PARAMETER_VALUE_CONVERT:
Replaces the first string with the second string in all matching initialization parameter values. Note that DB_FILE_NAME_CONVERT and LOG_FILE_NAME_CONVERT are exceptions to this rule and are not affected.
You can use PARAMETER_VALUE_CONVERT to set a collection of initialization parameter values and avoid explicitly setting them all. For example, if the source database uses disk group +ALPHA while the standby database will use +BETA, then you could modify all parameters that refer to these disk groups by specifying SPFILE PARAMETER_VALUE_CONVERT (‘+ALHPA’,'+BETA’).


DB_FILE_NAME_CONVERT 'string_pattern'
Specifies a rule for creating the filenames for duplicate datafiles and tempfiles. Note that DB_FILE_NAME_CONVERT specified on the DUPLICATE command overrides the initialization parameter DB_FILE_NAME_CONVERT if it is set in the initialization parameter file.

Example:
DUPLICATE TARGET DATABASE TO dup1
  FROM ACTIVE DATABASE
  DB_FILE_NAME_CONVERT '/disk1','/disk2'
  SPFILE
    PARAMETER_VALUE_CONVERT '/disk1', '/disk2'
    SET LOG_FILE_NAME_CONVERT '/disk1','/disk2'
    SET SGA_MAX_SIZE '200M'
    SET SGA_TARGET '125M';

The PARAMETER_VALUE_CONVERT option substitutes /disk2 for /disk1 in all initialization parameters that specify filenames (with the exception of DB_FILE_NAME_CONVERT and LOG_FILE_NAME_CONVERT). The SET LOG_FILE_NAME_CONVERT clause substitutes /disk2 for /disk1 in the filenames of the online redo logs of the duplicate database. The DB_FILE_NAME_CONVERT option replaces /disk1 with /disk2 in the names of the duplicate datafiles and tempfiles.

Example with Path Changes:
run {
    allocate channel prmy1 type disk;
    allocate channel prmy2 type disk;
    allocate auxiliary channel stby type disk;
    duplicate target database for standby from active database
    dorecover
    spfile
        parameter_value_convert 'FGUARD','STB_QAFGUARD'
        SET DB_UNIQUE_NAME='STB_QAFGUARD'
        set db_file_name_convert='/opt/oracle/oradata/FGUARD/','/opt/oracle/oradata/STB_QAFGUARD/'
        set log_file_name_convert='/opt/oracle/oradata/FGUARD/','/opt/oracle/oradata/STB_QAFGUARD/'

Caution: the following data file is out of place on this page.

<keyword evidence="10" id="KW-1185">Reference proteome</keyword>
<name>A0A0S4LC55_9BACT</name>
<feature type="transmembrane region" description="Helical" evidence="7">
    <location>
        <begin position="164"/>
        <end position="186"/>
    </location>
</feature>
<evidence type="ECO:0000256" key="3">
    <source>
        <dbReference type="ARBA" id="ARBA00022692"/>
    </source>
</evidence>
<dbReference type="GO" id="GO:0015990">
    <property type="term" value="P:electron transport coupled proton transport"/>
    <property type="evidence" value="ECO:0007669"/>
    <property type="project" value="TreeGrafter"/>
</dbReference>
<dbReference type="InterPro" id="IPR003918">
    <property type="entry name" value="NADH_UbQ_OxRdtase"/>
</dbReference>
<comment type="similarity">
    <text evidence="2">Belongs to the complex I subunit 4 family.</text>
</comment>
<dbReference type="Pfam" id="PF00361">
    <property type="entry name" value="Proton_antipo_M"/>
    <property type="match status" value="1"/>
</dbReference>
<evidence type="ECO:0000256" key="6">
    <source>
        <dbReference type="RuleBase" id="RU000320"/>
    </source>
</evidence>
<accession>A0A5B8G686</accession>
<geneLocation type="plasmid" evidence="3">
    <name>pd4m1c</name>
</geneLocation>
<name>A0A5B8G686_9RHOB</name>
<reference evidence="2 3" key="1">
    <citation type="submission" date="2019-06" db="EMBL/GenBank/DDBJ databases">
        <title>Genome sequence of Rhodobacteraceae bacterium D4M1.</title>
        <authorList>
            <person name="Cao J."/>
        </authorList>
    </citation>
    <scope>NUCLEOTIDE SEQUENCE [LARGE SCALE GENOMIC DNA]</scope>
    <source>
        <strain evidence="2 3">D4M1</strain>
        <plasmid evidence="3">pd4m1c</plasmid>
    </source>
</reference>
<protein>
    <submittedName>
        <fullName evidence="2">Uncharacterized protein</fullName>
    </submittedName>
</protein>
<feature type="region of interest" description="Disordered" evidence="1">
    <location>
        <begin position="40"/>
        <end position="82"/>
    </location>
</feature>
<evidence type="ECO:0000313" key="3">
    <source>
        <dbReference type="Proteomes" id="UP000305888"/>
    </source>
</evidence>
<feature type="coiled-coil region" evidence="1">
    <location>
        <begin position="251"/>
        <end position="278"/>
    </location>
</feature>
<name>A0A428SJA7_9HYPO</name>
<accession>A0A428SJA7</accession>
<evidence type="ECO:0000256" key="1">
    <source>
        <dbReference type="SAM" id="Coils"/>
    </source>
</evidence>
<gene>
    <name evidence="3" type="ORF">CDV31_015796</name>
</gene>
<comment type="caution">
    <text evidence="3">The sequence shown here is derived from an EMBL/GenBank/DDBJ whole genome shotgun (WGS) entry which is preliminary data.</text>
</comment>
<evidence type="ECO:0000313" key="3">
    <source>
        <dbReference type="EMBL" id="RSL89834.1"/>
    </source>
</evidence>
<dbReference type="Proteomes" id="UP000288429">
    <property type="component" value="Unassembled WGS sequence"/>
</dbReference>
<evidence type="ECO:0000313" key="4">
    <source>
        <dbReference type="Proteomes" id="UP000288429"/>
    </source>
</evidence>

set control_files='/u01/app/oracle/oradata/STB_QAFGUARD/control01.ctl','/u01/app/oracle/oradata/STB_QAFGUARD/control02.ctl'
        set log_archive_max_processes='5'
        set fal_client='STB_QAFGUARD'
        set fal_server='FGUARD'
        set standby_file_management='AUTO'
        set log_archive_config='dg_config=(FGUARD,STB_QAFGUARD)'
        set log_archive_dest_2='service=FGUARD ASYNC valid_for=(ONLINE_LOGFILE,PRIMARY_ROLE) db_unique_name=FGUARD'
     ;
     }


Active Database Duplication
Oracle 11g RMAN introduces the FROM ACTIVE DATABASE capability to the DUPLICATE FOR STANDBY command. This alleviates the previous need for interim storage on both the Primary and Standby systems, and the limitation of single stream network traffic.
Now when taking the backup of the Primary database you can simultaneously create and restore the standby database over the network in parallel streams. Apart from some simple Oracle Net setup, and creating a couple of directories and an interim password file, the whole standby creation can be done in one RMAN script.
RMAN will automatically copy the server parameter file to the standby host, start the auxiliary instance with the server parameter file, restore a backup control file, and copy all necessary database files and archived redo logs over the network to the standby host.
The database files are copied from the source to a destination or AUXILIARY instance via an inter-instance network connection. RMAN then uses a “memory script” (one that is contained only in memory) to complete recovery and open the database.
Password files are copied to the destination. The destination must have the same SYS user password as the source. In other words, at the beginning of the active database duplication process, both databases (source and destination) must have password files.
When creating a standby database, the password file from the primary database overwrites the current (temporary) password file on the standby database. When you use the command line and do not duplicate for a standby database, then you need to use the PASSWORD clause (with the FROM ACTIVE DATABASE clause of the RMAN DUPLICATE command).
The primary and standby databases must be using the same version of Oracle Database.



Configuration
The steps described here are to configure the standby database for maximum performance mode, which is the default data protection mode.